Picks and Pans Review: Bash

UPDATED 08/28/2000 at 01:00 AM EDT Originally published 08/28/2000 at 01:00 AM EDT

Showtime (Mon., Aug. 28, 8 p.m. ET)

Show of the week

If you've seen either of his movies—In the Company of Men or Your Friends & Neighbors—you are aware that writer-director Neil LaBute does not have a sunny view of human nature. If not, don't say we didn't warn you that this trilogy of short plays by LaBute will leave you chilled and depressed.

Nevertheless, this is a recommendation that you watch bash (subtitled latter day plays, in an apparent reference to the Mormon background shared by the author and his characters). Performing before a live audience, Ally McBeal star Calista Flockhart, Ron Eldard and Paul Rudd brilliantly repeat their roles from last year's Off-Broadway production. The actors are so compelling that you're likely to be shocked and even sickened as their characters recount behavior that can fairly be termed depraved.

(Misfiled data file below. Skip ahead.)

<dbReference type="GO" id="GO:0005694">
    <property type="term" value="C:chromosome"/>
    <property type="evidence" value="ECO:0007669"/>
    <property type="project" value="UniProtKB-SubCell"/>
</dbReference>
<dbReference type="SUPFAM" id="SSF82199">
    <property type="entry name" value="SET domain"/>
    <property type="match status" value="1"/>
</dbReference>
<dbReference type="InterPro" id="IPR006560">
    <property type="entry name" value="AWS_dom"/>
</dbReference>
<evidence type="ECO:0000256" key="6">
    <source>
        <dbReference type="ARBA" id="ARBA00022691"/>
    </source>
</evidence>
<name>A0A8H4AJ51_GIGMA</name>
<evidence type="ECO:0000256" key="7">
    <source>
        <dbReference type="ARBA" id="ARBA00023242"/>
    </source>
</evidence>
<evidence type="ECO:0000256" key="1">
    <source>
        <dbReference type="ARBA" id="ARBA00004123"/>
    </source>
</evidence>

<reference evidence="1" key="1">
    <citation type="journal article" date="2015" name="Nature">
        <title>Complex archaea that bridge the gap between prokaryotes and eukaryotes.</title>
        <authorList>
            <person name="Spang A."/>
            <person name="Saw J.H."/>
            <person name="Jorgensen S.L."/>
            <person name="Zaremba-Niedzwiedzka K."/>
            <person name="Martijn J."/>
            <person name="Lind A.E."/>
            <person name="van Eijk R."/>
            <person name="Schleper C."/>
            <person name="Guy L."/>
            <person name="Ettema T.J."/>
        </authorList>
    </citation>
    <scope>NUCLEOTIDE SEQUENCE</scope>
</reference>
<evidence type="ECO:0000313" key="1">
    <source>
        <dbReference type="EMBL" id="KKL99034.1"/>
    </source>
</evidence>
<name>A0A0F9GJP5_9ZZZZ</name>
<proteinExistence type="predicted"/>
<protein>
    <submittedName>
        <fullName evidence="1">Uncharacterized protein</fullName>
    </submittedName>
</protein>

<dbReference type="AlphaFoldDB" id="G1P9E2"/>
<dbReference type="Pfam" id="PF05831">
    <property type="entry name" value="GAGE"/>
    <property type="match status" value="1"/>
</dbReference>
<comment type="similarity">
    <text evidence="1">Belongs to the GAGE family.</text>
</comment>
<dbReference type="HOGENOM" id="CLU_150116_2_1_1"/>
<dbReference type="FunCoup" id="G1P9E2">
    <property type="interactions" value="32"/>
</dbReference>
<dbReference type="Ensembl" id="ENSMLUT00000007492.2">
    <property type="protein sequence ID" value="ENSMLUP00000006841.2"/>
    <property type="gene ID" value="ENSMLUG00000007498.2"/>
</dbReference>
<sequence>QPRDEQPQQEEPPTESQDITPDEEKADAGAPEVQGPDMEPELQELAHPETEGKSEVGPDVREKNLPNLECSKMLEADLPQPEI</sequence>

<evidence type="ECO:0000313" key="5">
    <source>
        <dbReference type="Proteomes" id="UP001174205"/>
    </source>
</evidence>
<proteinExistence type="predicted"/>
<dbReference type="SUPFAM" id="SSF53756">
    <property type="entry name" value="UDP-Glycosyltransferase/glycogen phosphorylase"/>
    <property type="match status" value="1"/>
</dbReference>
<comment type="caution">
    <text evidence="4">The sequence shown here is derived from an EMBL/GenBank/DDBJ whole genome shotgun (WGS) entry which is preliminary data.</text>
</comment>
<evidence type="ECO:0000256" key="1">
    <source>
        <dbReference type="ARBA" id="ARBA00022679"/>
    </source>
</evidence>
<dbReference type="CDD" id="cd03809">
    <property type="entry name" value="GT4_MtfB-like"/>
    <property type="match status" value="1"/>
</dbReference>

In the opener, Rudd and Flockhart portray a college couple in formal clothes telling of a big party in Manhattan. The second segment is a monologue by Flock-hart as a tense, bitter young woman who seems to be under arrest. The third and best of the plays offers Eldard as a deceptively affable middle-management type baring his secrets to an unseen hooker in a hotel room. There's a sameness to the dramas in that each moves slowly toward a gruesome revelation, but you'll be held by these people almost against your will. For the record, bash does contain a few laughs—the kind that die in your throat.

Bottom Line: Tune in, but don't get comfortable

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